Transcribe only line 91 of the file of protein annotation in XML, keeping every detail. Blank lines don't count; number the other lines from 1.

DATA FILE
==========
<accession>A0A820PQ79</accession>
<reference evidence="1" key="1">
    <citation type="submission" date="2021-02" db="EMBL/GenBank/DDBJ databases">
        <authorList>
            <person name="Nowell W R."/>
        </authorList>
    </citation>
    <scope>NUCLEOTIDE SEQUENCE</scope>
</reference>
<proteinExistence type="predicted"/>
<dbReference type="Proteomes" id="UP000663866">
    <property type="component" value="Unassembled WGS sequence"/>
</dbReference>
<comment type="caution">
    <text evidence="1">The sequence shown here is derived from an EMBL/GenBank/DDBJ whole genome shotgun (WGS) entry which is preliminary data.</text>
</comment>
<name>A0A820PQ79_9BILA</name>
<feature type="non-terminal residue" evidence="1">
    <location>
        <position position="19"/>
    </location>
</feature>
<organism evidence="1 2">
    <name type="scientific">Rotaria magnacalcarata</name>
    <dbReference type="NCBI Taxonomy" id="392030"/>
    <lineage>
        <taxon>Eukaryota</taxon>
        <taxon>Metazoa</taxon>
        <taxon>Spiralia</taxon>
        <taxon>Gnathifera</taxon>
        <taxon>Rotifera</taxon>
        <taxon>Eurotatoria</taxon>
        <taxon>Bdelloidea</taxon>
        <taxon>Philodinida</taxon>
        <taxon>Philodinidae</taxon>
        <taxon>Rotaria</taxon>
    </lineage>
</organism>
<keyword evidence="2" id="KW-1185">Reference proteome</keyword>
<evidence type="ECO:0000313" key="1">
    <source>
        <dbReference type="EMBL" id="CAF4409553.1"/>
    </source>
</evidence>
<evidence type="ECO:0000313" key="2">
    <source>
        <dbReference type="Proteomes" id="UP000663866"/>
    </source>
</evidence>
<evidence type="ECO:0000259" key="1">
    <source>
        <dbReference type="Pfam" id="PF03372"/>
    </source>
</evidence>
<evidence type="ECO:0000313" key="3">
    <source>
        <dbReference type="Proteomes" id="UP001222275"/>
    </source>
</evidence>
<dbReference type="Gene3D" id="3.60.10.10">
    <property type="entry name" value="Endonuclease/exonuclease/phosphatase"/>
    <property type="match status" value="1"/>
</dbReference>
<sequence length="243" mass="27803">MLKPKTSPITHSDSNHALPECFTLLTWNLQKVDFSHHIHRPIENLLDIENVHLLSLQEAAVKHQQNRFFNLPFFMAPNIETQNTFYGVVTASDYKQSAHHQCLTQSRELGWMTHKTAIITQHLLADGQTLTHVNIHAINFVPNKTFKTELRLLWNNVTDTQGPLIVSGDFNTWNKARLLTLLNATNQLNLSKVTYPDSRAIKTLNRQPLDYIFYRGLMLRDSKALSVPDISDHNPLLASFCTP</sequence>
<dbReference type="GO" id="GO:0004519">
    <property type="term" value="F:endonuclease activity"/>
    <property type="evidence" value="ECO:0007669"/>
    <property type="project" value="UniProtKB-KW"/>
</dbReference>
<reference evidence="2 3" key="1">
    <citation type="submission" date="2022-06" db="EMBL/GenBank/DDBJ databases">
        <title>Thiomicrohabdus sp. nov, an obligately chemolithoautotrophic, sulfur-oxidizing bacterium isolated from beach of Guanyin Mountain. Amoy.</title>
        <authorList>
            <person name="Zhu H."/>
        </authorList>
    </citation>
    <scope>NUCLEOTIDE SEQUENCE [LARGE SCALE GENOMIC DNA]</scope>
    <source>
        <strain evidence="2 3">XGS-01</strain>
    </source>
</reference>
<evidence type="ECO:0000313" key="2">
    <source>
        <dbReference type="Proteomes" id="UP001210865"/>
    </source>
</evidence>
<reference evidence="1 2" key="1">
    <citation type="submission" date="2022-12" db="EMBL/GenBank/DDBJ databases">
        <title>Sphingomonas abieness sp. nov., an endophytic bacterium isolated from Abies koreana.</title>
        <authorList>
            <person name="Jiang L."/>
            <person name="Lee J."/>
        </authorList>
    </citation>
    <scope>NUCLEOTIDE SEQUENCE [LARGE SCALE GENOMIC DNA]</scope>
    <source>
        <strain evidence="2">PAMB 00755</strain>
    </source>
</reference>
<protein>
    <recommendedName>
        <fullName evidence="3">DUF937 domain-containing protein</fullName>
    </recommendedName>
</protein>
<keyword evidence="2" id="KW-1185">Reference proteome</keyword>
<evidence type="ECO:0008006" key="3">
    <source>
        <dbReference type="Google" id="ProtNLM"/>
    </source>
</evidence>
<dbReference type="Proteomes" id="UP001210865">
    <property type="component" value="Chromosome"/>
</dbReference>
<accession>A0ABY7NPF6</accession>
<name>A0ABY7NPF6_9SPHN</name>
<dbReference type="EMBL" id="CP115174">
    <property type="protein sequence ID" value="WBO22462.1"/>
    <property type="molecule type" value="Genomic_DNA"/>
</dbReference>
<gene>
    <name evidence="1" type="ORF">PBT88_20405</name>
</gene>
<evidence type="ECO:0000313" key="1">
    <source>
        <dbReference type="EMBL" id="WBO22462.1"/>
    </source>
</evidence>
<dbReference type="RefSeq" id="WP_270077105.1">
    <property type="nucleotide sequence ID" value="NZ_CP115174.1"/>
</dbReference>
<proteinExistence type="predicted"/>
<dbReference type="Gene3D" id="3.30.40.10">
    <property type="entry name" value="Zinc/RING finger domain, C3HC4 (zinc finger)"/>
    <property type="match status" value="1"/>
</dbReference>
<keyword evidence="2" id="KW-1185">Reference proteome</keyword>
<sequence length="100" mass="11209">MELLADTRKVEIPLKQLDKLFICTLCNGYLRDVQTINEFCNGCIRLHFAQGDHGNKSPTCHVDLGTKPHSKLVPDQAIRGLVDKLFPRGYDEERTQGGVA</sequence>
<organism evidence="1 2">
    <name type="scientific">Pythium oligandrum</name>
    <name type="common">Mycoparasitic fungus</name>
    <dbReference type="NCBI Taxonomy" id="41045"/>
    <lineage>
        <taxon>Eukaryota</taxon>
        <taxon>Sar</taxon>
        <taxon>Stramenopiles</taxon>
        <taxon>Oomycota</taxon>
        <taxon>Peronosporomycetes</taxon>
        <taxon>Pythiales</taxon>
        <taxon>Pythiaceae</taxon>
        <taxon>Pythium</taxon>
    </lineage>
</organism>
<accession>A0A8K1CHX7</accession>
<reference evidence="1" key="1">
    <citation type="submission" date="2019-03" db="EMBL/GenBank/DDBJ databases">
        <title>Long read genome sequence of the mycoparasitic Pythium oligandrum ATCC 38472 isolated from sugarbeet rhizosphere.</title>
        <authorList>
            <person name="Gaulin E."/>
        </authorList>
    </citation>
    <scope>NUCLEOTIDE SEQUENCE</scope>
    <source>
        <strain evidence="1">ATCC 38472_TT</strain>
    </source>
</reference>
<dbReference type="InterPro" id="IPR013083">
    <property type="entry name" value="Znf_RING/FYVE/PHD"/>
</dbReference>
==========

            <person name="Jiang L."/>